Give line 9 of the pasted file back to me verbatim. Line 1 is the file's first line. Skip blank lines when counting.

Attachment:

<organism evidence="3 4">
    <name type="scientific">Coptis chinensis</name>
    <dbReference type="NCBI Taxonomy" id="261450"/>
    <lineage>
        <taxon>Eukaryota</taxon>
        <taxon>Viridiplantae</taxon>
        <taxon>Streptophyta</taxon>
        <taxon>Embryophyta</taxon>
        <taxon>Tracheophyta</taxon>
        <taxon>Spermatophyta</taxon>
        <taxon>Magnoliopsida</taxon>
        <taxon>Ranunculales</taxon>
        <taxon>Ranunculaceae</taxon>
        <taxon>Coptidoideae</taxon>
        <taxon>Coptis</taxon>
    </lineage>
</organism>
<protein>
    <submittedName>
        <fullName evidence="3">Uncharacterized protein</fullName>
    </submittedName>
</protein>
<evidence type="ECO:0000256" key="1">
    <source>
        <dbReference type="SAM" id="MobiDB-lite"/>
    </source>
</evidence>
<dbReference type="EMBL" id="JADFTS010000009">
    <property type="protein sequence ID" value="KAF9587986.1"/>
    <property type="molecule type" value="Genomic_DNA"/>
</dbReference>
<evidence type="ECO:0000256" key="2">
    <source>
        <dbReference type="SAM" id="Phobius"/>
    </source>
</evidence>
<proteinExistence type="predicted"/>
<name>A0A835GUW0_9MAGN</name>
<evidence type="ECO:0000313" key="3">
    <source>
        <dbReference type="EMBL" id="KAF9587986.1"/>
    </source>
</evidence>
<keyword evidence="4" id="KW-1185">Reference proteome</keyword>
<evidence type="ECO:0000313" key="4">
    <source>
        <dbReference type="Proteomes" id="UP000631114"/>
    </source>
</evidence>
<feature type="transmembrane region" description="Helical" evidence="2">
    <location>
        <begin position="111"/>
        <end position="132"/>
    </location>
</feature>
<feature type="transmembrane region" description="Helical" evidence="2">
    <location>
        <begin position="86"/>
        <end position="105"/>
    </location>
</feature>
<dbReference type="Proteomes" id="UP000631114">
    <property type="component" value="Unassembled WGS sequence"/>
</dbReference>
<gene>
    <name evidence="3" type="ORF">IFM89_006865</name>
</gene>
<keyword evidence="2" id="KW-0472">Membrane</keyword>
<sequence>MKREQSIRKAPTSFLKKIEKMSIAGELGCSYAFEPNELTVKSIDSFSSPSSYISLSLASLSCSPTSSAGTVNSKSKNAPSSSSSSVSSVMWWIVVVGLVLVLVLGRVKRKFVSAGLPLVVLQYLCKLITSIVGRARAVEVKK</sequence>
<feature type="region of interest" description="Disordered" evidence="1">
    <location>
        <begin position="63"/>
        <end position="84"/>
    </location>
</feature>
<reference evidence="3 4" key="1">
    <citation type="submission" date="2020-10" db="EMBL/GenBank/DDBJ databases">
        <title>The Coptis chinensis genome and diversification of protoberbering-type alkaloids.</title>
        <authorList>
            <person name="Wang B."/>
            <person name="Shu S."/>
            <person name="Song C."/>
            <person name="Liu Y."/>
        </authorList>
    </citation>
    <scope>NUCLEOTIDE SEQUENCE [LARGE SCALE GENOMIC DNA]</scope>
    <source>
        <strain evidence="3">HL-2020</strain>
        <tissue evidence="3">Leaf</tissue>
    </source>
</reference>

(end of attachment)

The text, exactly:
        <taxon>Tracheophyta</taxon>